A Movement for Mental Health

Severna Park students organize a march and rally to call for improved mental health resources for students, as well as increased funding for counselors and psychologists inside schools in Maryland.

Students and parents holding up their signs to help support this movement. Around 200 people marched to raise awareness for mental health. “I think the movement was a crucial step in fighting the stigma of mental health and increasing awareness of the school system’s failure to truly understand their impact on the mental health of the students,” sophomore Trinity Clifford said.

Amanda Vu and Holly Hutcheson

On May 1, around 200 people came together at 6:30 in the morning at St. Martins in the field to participate in the March for our Minds. “I was so happy I had no clue that many people were gonna be there,” junior Megan Moulsdale said. Students gathered together with their homemade signs containing slogans such as “Shatter the Stigma” and “Progress Over Perfection” to march from St. Martin’s down to Severna Park High School and around the school.

The intention of this march was to help raise awareness for mental health and to promote the strides students are taking to make a change.

“Since Severna Park is one of the leading school in suicide rates, I think it’s really good to get this movement out there and get people to know about it,” freshman Gus Bachmann said.

Mental health is an issue that hits very close to home for a lot of Severna Park students especially since the death of Ed Proulx. Everybody knows someone who is struggling with some sort of mental health issue and that person may just be themselves.

“It’s important because I’m personally dealing with my mental illness and I think they need to bring awareness to some people who have this unfortunately because some people don’t have the right attention towards it and are mistreating these kids,” sophomore Sierra Johnson said.

The students and parents of Severna Park have had enough and are taking a stand to fight for what they believe will benefit everyone and help the health of the school.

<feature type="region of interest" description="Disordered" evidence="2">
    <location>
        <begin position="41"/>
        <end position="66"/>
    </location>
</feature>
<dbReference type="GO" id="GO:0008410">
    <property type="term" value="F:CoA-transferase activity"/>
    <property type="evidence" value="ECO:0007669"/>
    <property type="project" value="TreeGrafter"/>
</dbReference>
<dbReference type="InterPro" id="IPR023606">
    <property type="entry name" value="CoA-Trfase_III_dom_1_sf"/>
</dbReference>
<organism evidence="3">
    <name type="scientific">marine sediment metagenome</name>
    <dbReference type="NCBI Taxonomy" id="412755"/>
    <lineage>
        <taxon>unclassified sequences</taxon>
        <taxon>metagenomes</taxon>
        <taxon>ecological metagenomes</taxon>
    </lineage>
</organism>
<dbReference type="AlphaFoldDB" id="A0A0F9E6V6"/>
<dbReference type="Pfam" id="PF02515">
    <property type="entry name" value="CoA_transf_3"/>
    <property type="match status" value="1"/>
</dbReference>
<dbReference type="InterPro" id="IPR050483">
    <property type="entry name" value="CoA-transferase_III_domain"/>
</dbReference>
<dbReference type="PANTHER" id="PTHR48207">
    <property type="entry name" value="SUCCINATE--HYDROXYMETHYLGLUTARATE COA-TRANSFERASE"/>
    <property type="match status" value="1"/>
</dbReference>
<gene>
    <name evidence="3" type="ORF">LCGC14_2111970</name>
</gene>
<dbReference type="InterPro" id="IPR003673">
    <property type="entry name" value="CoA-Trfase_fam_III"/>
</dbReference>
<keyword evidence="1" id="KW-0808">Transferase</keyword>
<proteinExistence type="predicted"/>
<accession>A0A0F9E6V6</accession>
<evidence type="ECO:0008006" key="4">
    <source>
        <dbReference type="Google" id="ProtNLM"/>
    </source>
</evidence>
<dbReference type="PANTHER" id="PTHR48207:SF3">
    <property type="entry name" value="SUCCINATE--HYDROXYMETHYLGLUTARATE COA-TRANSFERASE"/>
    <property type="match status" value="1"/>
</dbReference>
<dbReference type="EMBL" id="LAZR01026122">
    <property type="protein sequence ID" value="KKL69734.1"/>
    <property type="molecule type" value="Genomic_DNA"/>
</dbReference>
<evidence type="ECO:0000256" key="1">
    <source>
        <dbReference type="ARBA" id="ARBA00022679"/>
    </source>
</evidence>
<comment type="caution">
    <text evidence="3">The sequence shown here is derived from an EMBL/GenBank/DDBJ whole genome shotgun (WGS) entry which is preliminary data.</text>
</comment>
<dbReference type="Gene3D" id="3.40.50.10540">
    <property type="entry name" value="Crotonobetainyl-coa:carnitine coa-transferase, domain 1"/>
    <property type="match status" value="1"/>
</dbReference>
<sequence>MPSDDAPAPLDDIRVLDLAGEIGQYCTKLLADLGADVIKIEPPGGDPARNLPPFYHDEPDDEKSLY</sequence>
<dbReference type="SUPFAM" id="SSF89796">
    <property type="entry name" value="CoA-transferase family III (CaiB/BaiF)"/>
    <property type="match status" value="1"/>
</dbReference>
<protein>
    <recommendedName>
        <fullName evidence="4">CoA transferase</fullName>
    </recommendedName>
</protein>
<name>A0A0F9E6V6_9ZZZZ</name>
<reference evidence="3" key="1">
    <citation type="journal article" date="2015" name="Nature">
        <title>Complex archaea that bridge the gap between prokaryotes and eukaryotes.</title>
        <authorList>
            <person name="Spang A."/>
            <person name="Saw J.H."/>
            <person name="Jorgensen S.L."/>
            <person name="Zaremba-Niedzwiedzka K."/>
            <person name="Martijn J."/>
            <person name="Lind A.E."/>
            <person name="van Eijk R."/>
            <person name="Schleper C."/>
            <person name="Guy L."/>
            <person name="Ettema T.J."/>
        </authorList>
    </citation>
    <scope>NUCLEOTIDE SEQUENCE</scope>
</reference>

Although this movement has gained support from many it started with just a few. The minds behind this movement are Sabina Khan, Lauren Carlson, Parker Cross, Megan Moulsdale and Katrina Schultz.

“I think a lot of us were just really angry after seeing so many people go down the same path and not get the treatment that they needed… so we decided to do something about it” Moulsdale said.

Since the march, they have met with the Board of Education to express their concerns about issues around mental health resources for students and propose reforms they wish the board to put in place in Anne Arundel County schools.

These reforms include establishing an Anne Arundel County specific crisis response team, developing and implementing a stricter reporting procedure for mental health concerns and increasing funding for school counselors and psychologists.

But it doesn’t stop there.

On Saturday May 18 from 11 AM- 2 PM in Downtown Annapolis, a rally was held to raise awareness around mental health reform.

Students and parents from Severna Park and surrounding communities came out to listen to several speakers who spoke about personal experiences, myths and misconceptions about mental health, and the necessity to include the disenfranchised and forgotten in the campaign for mental health reform.

Eve Horowitz, an author, political activist, and mother, called for greater community engagement and the important role parents play in their child’s mental health.

“We need to bring back the village and support each other with unconditional love. Unconditional love not just for our kids, but for each other as humans… We are one human race, one family. We’re going to perish together or we’re going to thrive together,” Horowitz said.

Nia Jones, a key leader of the Black Minds Matter Movement, advocated for the intersectional inclusion of all races and ethnicities  in the fight for mental health reform.

“Black minds matter too. This statement doesn’t diminish the ment

al health of other minorities, but it simply says that empowering and uplifting the mental health of the disenfranchised, the forgotten, and the neglected helps all of us,” Jones said.

The fight towards mental health reform and improvement of mental health resources in Maryland has just begun. To support the cause, follow @ourmindsmattermvmt on Instagram.

Amanda Vu
Pictured are sophomores Trinity Clifford and Sierra Johnson who are both advocates for mental health. The girls created their own sign for the march along with the dozens of others that lined the street at the march. “It’s a step forward to everything that is going on,” Johnson said.
Holly Hutcheson
Sabina Khan, Parker Cross, Lauren Carlson, Megan Moulsdale and Katrina Schultz are the powerhouses behind Our Minds Matter movement. They gave a speech on the purpose of the march and the reasons that our generation are fighting for change. “The energy was incredible and I think we got a lot of people motivated to help us start making change,” Moulsdale said.
Amanda Vu
Tyler Liberto, Niyah Jones and Eve Horowitz advocating for mental health reform at the rally in downtown Annapolis. Among many other speakers, they shared personal experiences of grief and recovery, garnering empathy and understanding from the audience who attended the rally. “What we need to do is tell our kids from birth until their 85, you are the right thing, no matter who you are, what you are or what you say, you are the right thing; you are exactly who you need to be,” Hurowitz said.